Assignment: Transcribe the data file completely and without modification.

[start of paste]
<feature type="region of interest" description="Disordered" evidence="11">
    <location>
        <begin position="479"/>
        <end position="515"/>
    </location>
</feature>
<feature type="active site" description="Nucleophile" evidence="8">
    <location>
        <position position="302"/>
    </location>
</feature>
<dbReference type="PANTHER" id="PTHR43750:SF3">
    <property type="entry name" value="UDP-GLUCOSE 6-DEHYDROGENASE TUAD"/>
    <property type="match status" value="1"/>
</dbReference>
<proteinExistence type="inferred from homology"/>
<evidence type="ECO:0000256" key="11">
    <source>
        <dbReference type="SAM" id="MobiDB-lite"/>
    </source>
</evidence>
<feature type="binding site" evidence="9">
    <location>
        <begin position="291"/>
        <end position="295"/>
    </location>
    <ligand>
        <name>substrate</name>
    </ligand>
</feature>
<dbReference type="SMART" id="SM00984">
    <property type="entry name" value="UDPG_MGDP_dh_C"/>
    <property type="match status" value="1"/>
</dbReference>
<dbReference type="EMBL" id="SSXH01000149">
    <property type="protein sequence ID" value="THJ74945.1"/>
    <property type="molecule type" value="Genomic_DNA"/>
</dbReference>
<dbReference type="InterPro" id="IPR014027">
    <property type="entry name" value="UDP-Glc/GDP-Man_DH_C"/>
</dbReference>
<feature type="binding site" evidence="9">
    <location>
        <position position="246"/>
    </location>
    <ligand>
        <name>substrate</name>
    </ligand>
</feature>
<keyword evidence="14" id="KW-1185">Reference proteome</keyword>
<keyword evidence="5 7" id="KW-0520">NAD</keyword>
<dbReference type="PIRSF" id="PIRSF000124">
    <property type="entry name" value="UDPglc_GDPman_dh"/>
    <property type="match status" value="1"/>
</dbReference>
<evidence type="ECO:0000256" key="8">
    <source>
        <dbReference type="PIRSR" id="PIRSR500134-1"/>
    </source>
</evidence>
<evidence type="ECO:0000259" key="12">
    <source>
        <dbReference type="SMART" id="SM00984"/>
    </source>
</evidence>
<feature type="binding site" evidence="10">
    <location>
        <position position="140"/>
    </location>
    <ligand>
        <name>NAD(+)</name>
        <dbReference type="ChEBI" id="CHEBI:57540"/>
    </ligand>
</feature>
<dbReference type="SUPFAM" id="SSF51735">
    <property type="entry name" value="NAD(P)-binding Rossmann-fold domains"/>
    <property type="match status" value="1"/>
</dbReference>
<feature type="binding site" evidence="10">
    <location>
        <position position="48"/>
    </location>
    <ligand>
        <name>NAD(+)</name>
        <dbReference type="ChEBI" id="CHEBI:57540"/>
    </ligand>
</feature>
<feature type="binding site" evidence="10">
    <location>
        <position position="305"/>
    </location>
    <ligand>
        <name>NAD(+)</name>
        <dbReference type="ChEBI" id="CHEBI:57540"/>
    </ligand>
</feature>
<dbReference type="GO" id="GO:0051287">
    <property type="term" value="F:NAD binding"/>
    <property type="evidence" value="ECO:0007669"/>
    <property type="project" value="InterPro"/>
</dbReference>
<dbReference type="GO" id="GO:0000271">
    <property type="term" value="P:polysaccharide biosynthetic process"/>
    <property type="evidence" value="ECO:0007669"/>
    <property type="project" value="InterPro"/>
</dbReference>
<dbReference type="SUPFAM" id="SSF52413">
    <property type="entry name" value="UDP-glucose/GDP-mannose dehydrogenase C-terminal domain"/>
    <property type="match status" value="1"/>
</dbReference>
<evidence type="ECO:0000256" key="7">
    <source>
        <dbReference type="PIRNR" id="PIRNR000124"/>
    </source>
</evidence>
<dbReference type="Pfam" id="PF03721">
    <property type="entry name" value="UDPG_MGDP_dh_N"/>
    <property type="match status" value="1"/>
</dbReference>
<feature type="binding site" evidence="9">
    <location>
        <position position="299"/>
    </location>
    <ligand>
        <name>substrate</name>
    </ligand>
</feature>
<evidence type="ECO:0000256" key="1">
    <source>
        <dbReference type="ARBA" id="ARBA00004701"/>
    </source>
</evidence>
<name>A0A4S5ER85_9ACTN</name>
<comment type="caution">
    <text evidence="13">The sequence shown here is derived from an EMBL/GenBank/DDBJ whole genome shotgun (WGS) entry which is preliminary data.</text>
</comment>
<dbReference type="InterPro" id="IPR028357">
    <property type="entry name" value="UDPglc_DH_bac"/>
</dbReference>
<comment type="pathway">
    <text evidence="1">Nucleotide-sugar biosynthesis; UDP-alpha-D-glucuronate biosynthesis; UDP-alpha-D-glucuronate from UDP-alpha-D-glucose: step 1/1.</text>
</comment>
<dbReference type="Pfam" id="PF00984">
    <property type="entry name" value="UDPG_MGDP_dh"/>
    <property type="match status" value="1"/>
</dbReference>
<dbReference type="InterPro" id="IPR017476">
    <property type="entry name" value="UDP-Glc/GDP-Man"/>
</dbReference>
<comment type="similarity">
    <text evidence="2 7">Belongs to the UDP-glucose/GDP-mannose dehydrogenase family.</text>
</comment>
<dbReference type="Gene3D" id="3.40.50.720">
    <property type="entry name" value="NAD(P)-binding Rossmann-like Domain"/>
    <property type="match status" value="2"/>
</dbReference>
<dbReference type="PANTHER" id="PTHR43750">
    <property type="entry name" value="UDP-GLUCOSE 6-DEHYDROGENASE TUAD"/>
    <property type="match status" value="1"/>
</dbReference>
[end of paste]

<feature type="region of interest" description="Disordered" evidence="11">
    <location>
        <begin position="479"/>
        <end position="515"/>
    </location>
</feature>
<feature type="active site" description="Nucleophile" evidence="8">
    <location>
        <position position="302"/>
    </location>
</feature>
<dbReference type="PANTHER" id="PTHR43750:SF3">
    <property type="entry name" value="UDP-GLUCOSE 6-DEHYDROGENASE TUAD"/>
    <property type="match status" value="1"/>
</dbReference>
<proteinExistence type="inferred from homology"/>
<evidence type="ECO:0000256" key="11">
    <source>
        <dbReference type="SAM" id="MobiDB-lite"/>
    </source>
</evidence>
<feature type="binding site" evidence="9">
    <location>
        <begin position="291"/>
        <end position="295"/>
    </location>
    <ligand>
        <name>substrate</name>
    </ligand>
</feature>
<dbReference type="SMART" id="SM00984">
    <property type="entry name" value="UDPG_MGDP_dh_C"/>
    <property type="match status" value="1"/>
</dbReference>
<dbReference type="EMBL" id="SSXH01000149">
    <property type="protein sequence ID" value="THJ74945.1"/>
    <property type="molecule type" value="Genomic_DNA"/>
</dbReference>
<dbReference type="InterPro" id="IPR014027">
    <property type="entry name" value="UDP-Glc/GDP-Man_DH_C"/>
</dbReference>
<feature type="binding site" evidence="9">
    <location>
        <position position="246"/>
    </location>
    <ligand>
        <name>substrate</name>
    </ligand>
</feature>
<keyword evidence="14" id="KW-1185">Reference proteome</keyword>
<keyword evidence="5 7" id="KW-0520">NAD</keyword>
<dbReference type="PIRSF" id="PIRSF000124">
    <property type="entry name" value="UDPglc_GDPman_dh"/>
    <property type="match status" value="1"/>
</dbReference>
<evidence type="ECO:0000256" key="8">
    <source>
        <dbReference type="PIRSR" id="PIRSR500134-1"/>
    </source>
</evidence>
<evidence type="ECO:0000259" key="12">
    <source>
        <dbReference type="SMART" id="SM00984"/>
    </source>
</evidence>
<feature type="binding site" evidence="10">
    <location>
        <position position="140"/>
    </location>
    <ligand>
        <name>NAD(+)</name>
        <dbReference type="ChEBI" id="CHEBI:57540"/>
    </ligand>
</feature>
<dbReference type="SUPFAM" id="SSF51735">
    <property type="entry name" value="NAD(P)-binding Rossmann-fold domains"/>
    <property type="match status" value="1"/>
</dbReference>
<feature type="binding site" evidence="10">
    <location>
        <position position="48"/>
    </location>
    <ligand>
        <name>NAD(+)</name>
        <dbReference type="ChEBI" id="CHEBI:57540"/>
    </ligand>
</feature>
<feature type="binding site" evidence="10">
    <location>
        <position position="305"/>
    </location>
    <ligand>
        <name>NAD(+)</name>
        <dbReference type="ChEBI" id="CHEBI:57540"/>
    </ligand>
</feature>
<dbReference type="GO" id="GO:0051287">
    <property type="term" value="F:NAD binding"/>
    <property type="evidence" value="ECO:0007669"/>
    <property type="project" value="InterPro"/>
</dbReference>
<dbReference type="GO" id="GO:0000271">
    <property type="term" value="P:polysaccharide biosynthetic process"/>
    <property type="evidence" value="ECO:0007669"/>
    <property type="project" value="InterPro"/>
</dbReference>
<dbReference type="SUPFAM" id="SSF52413">
    <property type="entry name" value="UDP-glucose/GDP-mannose dehydrogenase C-terminal domain"/>
    <property type="match status" value="1"/>
</dbReference>
<evidence type="ECO:0000256" key="7">
    <source>
        <dbReference type="PIRNR" id="PIRNR000124"/>
    </source>
</evidence>
<dbReference type="Pfam" id="PF03721">
    <property type="entry name" value="UDPG_MGDP_dh_N"/>
    <property type="match status" value="1"/>
</dbReference>
<feature type="binding site" evidence="9">
    <location>
        <position position="299"/>
    </location>
    <ligand>
        <name>substrate</name>
    </ligand>
</feature>
<evidence type="ECO:0000256" key="1">
    <source>
        <dbReference type="ARBA" id="ARBA00004701"/>
    </source>
</evidence>
<name>A0A4S5ER85_9ACTN</name>
<comment type="caution">
    <text evidence="13">The sequence shown here is derived from an EMBL/GenBank/DDBJ whole genome shotgun (WGS) entry which is preliminary data.</text>
</comment>
<dbReference type="InterPro" id="IPR028357">
    <property type="entry name" value="UDPglc_DH_bac"/>
</dbReference>
<comment type="pathway">
    <text evidence="1">Nucleotide-sugar biosynthesis; UDP-alpha-D-glucuronate biosynthesis; UDP-alpha-D-glucuronate from UDP-alpha-D-glucose: step 1/1.</text>
</comment>
<dbReference type="Pfam" id="PF00984">
    <property type="entry name" value="UDPG_MGDP_dh"/>
    <property type="match status" value="1"/>
</dbReference>
<dbReference type="InterPro" id="IPR017476">
    <property type="entry name" value="UDP-Glc/GDP-Man"/>
</dbReference>
<comment type="similarity">
    <text evidence="2 7">Belongs to the UDP-glucose/GDP-mannose dehydrogenase family.</text>
</comment>
<dbReference type="Gene3D" id="3.40.50.720">
    <property type="entry name" value="NAD(P)-binding Rossmann-like Domain"/>
    <property type="match status" value="2"/>
</dbReference>
<dbReference type="PANTHER" id="PTHR43750">
    <property type="entry name" value="UDP-GLUCOSE 6-DEHYDROGENASE TUAD"/>
    <property type="match status" value="1"/>
</dbReference>